Believe those who are seeking the truth. Doubt those who find it. Andre Gide

Wednesday, April 10, 2013

Poor Germany

Well, here's an eyebrow raiser: Germans Among Poorest in Europe: ECB Study

The paper is available here: The Eurosystem Household Finance and Consumption Survey. The cross country comparison of net wealth can be found in Table 4.1 on page 76.

Median net wealth in Germany for 2010 was 51K eur. Compare this to median wealth in Greece (101K), Italy (173K) and Spain (182K).

This just doesn't sound right to me, but I haven't gone through the report in detail. Evidently, the differences are driven primarily by real estate wealth. Thankfully (?), Germany escaped the housing price "bubble" that afflicted many European countries; see figure below.

Moreover, as I noted here, the German growth experience over the past 20 years has been nothing to write home about.

Germany: low growth, no asset price bubbles, low wealth, but...stable. Das ist gut?

April 16, 2013: Update here from VOX, who emphasize that the wealth distribution in Germany distorts the picture presented here. 


  1. These numbers are way too different, as you suggest. Must be some measurement or institutional difference driving this. I'd start with K/Y, then figure out why W/Y is so different. I'd love to know the answer, but doubt this is it.

    1. Dave, yes, maybe I should have put a "?" in the title of this post. You must have some smart grad student eager to take up this task? :)

  2. Hi Dr. Andolfatto,

    It's nice to finally comment on your blog for the first time. I hope that you are doing well in St. Louis, and I also hope that the economics students at SFU still get to benefit from your teaching from time to time. I'm looking forward to the release of the 3rd edition of your textbook; I've enjoyed reading the parts of the 2nd edition that I can understand so far.

    In the plots that you showed above, is it possible to show some measure of uncertainty around those lines - perhaps a confidence band? That would be necessary to determine whether the differences between the different countries' real house prices are significant or not.

    I am not well versed in time series yet (a deficiency that I aim to correct), and I am not very familiar with reading econometric or macroeconomic data, so perhaps there are conventions that I don't know about. I was, however, quite pleased to see standard errors given for many of the estimates in The Eurosystem Household Finance and Consumption Survey.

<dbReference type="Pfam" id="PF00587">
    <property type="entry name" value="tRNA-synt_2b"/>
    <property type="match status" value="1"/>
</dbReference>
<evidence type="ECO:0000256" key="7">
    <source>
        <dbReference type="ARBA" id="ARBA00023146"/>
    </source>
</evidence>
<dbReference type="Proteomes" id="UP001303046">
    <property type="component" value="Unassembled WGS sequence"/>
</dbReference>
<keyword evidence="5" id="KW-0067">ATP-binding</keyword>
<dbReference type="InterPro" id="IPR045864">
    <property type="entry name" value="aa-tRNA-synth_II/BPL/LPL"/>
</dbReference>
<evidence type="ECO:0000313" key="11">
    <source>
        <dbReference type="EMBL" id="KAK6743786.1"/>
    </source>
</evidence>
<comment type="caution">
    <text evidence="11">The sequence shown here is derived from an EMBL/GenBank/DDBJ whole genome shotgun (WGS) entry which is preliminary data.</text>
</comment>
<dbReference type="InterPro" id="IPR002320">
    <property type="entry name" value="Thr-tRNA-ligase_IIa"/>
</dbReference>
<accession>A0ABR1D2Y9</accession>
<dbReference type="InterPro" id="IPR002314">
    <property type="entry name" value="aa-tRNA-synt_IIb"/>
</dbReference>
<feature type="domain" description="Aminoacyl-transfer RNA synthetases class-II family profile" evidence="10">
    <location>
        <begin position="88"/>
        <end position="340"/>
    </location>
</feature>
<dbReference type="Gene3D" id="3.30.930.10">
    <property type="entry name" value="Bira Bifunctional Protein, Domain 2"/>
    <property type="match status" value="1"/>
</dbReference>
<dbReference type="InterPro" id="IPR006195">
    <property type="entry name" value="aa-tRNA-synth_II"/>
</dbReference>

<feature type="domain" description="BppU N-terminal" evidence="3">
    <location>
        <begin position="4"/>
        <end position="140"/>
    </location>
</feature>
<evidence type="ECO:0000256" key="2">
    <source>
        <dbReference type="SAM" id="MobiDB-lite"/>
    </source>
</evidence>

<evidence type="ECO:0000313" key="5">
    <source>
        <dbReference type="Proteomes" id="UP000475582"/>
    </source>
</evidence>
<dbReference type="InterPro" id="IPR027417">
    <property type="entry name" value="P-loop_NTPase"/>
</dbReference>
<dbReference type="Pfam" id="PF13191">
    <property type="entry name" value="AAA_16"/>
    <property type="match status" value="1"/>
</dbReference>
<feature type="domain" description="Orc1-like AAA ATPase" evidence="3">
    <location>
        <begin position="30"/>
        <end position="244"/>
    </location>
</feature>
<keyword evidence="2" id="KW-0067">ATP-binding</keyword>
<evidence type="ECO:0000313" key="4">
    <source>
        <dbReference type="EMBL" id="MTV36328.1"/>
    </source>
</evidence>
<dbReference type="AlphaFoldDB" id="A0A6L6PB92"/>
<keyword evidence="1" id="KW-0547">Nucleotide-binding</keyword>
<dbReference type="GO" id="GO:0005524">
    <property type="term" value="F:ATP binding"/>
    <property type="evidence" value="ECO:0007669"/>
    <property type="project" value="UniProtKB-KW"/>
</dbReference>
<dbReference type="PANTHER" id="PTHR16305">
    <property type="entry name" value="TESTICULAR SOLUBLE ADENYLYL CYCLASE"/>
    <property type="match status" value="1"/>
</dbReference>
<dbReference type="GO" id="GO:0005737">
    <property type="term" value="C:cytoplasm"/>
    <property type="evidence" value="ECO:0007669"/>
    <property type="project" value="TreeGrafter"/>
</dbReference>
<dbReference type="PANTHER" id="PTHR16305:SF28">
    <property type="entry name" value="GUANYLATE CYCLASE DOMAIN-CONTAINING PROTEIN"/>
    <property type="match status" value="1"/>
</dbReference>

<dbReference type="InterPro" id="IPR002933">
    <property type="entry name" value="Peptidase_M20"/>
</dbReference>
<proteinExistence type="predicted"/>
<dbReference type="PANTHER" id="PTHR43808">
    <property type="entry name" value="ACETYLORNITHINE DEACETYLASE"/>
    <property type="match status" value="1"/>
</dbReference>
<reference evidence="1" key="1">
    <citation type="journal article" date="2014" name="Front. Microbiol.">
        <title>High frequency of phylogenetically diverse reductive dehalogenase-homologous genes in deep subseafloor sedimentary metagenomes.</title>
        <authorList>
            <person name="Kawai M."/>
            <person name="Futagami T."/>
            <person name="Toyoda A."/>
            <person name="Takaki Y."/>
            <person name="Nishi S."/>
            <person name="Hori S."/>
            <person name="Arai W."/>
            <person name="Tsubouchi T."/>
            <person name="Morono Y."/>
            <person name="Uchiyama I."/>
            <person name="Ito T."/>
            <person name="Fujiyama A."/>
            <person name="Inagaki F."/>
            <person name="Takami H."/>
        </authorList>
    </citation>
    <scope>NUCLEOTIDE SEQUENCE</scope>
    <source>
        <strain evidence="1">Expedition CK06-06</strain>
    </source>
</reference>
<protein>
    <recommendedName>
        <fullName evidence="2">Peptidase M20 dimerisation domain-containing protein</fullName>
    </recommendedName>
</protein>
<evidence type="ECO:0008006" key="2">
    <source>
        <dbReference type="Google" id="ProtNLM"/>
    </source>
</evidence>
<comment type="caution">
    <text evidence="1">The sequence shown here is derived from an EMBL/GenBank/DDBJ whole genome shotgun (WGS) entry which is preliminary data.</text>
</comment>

Thanks for educating a statistician interested in economics about data in your line of work.

    1. Hi Eric. Well, I'm no statistician, but I feel pretty confident in my (shared) belief that house price dynamics in Germany were quite different from those countries that experienced a house price boom-bust cycle!

    2. I trust that this is true, Dr. Andolfatto. In general, though, if economists want to determine whether or not two curves (house prices, inflation, unemployment rate, etc.) measured over time differ, is it customary to include confidence bands to ascertain such differences?

      I recognize that this issue of confidence bands and significance may deserve examination for economic data in general, and not just for this particular post. (I didn't mean to single out this plot.) Nonetheless, perhaps further discussion or conversation is needed.

      I recently attended a seminar by a health journalist who was perplexed by the lack of confidence intervals for all types of estimates in health care when I raised this point; she was even more baffled considering how they are commonly given for political polls ("...19 times out of 20"). A productive Twitter conversation ensued with several others in the field acknowledging this lack of uncertainty in health journalism.

      I appreciate your and anybody else's thoughts on this while I dip into economics with a statistician's eye.

  3. Thanks for the interesting post.

    I think that using medians here can be misleading.

    As shown in table 4.2, wealth is very unevenly split among homeowners and non-homeowners. That results in median wealth values extremely sensitive to the share of a nation households that are homeowners.
    Using averages instead brings Germany to 195,1 k€ and Italy to 275,1 k€. Still questionable but sounds more like the real thing...

    1. Ciao Gianni,

      I wasn't sure which to highlight, but as you suggest, it's still surprising.